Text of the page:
After Galwan, Chinese Army Realised It Needs Better Training: General Bipin Rawat



After Galwan, Chinese Army Realised It Needs Better Training: General Bipin Rawat

General Bipin Rawat said Indian soldiers are adept at fighting in mountain region. File

New Delhi:

After the faceoff with Indian forces in Galwan Valley and other locations along the Line of Actual Control (LAC) last year in eastern Ladakh, the Chinese Army has realised that it needs better training and preparation, Chief of Defence Staff General Bipin Rawat said today.

Speaking to ANI, General Rawat said that Chinese soldiers are mainly enlisted for a short duration and don’t have much experience of fighting in the mountain terrain of the Himalayas.

“Chinese deployment on the border with India has undergone a change, especially after incidents that happened in Galwan and other areas in May and June 2020. Thereafter, they realised that they need to be better trained and better prepared,” General Rawat said when asked about the fresh activity of the Chinese People’s Liberation Army (PLA) along LAC.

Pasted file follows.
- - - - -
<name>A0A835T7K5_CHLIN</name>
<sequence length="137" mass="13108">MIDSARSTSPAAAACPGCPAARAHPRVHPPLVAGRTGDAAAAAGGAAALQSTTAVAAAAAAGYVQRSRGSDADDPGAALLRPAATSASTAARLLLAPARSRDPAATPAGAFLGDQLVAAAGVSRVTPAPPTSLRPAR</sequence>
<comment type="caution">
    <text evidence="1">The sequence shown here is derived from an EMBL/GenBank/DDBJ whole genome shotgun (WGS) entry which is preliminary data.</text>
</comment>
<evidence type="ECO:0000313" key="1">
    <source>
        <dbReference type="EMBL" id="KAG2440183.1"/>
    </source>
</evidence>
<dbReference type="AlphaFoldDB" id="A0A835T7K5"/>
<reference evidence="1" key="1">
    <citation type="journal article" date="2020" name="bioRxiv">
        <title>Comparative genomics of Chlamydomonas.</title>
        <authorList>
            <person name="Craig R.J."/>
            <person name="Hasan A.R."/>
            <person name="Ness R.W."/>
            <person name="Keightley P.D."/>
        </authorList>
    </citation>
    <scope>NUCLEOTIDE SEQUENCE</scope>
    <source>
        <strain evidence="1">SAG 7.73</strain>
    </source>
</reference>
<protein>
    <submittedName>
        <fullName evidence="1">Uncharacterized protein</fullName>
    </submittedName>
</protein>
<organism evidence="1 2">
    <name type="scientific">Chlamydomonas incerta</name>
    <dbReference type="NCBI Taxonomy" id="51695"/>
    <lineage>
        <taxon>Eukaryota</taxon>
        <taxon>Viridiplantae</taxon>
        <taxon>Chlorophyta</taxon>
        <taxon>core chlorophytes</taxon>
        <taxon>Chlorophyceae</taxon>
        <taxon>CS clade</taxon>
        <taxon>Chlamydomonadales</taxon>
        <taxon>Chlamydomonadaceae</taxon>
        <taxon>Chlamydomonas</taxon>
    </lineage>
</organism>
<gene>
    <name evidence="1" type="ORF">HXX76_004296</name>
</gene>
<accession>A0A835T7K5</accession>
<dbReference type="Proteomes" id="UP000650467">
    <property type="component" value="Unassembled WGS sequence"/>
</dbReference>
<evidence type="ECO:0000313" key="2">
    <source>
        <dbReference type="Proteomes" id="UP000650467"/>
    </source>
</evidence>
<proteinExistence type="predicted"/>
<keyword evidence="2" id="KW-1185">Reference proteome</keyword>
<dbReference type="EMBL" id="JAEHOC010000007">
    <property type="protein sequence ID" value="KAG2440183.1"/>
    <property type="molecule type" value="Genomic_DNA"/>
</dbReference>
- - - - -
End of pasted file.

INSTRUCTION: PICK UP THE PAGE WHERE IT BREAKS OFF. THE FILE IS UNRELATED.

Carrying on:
“Their soldiers mainly come from the civilian street. They are enlisted for a short duration. They don’t have much experience of fighting in these kinds of areas and operating in this kind of terrain,” he added.

General Rawat said India had to keep a watch on all activities of China in the region and Indian soldiers are very adept in fighting in the region.

“The Tibet Autonomous Region is a difficult country. It is a mountainous region. You need specialised training for this, in which our soldiers are very adept because we have a lot of mountain warfare training. We operate in the mountains and continuously maintain our presence,” he said.

“Whereas for the Chinese, it’s not so. It is part of that training that they are carrying out. We have to keep our guard and keep a watch on all activities of the Chinese forces. In doing so, we have to maintain presence along LAC,” he added.

Asked if the northern front has become as important as the western front in view of the increased deployment of forces, he said both fronts remain a priority for the country.

“We have maintained a kind of posture that our troops deployed at northern borders are capable of functioning at western border and vice versa. Yes, we have committed some additional troops on the northern border as we find they are becoming more active and are a primary threat to us,” he said.


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